Former County Executive Dennis T. Gorski, who was involved in the negotiations with the Bills 15 years ago, agreed that the buyout figure might be two to three times the previous amount.

"I'm not privy to the negotiations, but as an outsider, I would think it would be in direct proportion to the amount of capital contributions by the state," he said.
How would the $50 million-to-$75 million figure make the state and county "reasonably whole"?

Because part of the state and county investment in stadium improvements and annual maintenance would be offset by tax revenue generated by the team before it left. That would include sales tax and payroll tax payments to the state and local governments. So the earlier the Bills leave, the more the team would have to pay to buy out the lease.

"You've got to have at least a number that keeps the taxpayers whole," said former County Executive Chris Collins, who studied the numbers behind the lease before he left office. "That's not an unfair transaction."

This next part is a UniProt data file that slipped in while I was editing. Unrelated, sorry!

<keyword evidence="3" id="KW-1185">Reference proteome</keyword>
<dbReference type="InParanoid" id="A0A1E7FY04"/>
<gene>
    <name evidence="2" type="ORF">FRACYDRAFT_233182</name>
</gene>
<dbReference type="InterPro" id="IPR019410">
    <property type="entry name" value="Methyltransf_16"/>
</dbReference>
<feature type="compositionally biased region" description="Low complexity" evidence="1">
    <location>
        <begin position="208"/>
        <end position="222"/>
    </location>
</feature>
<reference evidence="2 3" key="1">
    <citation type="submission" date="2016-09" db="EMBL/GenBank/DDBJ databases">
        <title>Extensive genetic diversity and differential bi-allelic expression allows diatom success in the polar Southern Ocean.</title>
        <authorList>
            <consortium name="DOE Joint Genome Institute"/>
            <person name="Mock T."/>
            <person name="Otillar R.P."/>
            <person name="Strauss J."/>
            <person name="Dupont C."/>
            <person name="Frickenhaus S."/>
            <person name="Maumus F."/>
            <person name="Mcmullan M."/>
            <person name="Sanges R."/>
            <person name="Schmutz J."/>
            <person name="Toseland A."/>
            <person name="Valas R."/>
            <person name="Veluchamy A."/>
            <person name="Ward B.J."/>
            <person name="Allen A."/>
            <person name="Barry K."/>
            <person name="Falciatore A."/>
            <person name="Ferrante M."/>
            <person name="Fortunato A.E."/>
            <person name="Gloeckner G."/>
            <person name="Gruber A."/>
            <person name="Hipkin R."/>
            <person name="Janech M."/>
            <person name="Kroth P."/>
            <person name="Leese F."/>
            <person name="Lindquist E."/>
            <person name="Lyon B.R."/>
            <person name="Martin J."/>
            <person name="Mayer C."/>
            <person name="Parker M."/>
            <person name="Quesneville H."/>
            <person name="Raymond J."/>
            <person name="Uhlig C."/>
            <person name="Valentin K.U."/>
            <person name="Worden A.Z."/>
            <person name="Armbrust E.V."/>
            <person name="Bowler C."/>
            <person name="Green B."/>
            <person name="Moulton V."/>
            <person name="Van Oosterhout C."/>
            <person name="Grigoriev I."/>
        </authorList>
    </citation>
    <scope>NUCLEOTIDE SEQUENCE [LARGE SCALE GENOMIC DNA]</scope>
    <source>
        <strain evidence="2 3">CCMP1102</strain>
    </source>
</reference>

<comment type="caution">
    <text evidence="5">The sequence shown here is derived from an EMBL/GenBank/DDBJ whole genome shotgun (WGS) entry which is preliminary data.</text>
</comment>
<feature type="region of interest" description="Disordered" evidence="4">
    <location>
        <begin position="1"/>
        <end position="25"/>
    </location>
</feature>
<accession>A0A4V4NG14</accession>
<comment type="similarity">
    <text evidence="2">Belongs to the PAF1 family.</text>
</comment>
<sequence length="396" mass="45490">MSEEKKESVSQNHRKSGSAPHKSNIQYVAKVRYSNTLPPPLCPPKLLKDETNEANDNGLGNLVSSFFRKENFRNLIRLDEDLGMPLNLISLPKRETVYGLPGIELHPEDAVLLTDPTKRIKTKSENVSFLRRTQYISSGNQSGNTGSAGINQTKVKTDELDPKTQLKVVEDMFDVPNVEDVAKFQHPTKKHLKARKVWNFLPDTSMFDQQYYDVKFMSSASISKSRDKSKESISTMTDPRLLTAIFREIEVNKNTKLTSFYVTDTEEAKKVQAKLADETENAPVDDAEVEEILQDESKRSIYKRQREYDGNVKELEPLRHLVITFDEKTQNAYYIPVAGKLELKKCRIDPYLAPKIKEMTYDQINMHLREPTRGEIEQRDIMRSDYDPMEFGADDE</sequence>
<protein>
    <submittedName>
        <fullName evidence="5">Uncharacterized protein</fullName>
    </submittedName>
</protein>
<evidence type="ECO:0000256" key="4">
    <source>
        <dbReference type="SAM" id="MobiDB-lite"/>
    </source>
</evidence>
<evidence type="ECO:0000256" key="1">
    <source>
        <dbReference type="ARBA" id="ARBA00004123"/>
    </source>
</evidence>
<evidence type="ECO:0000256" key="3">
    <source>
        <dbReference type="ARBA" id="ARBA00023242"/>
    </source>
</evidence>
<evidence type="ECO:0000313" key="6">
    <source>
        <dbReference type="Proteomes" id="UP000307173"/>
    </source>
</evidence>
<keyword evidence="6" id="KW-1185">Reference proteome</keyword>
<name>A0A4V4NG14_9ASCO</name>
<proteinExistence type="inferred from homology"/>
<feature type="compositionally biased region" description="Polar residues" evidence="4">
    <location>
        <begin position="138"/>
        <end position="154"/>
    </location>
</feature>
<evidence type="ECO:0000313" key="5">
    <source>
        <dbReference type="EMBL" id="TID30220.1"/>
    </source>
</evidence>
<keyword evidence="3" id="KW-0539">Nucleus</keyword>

Collins estimates that the payroll taxes and sales tax generated by the Bills playing in Orchard Park are roughly $30 million a year – a direct benefit the state and county would receive from their investment in the county-owned stadium.

Given that amount, he believes it would be reasonable for the state to require the Bills to pay back the public investment minus the amount the state and county receive in taxes each year. The result would be a sliding scale with a hefty buyout clause in the early years that would diminish in the final years of the lease.

"This is really a financial business transaction," Collins said. "And while the emotions run high, I'm not sure that the negotiators on the side of the county and the state should back off making sure that the taxpayers are protected."

Fans would love to see another 15-year lease at Ralph Wilson Stadium, but sources have said the Bills are likely to insist on a shorter lease agreement, probably 10 years.

Those sitting at the negotiating table have been extremely tight-lipped about what's being said there. But there are public clues about what's happening.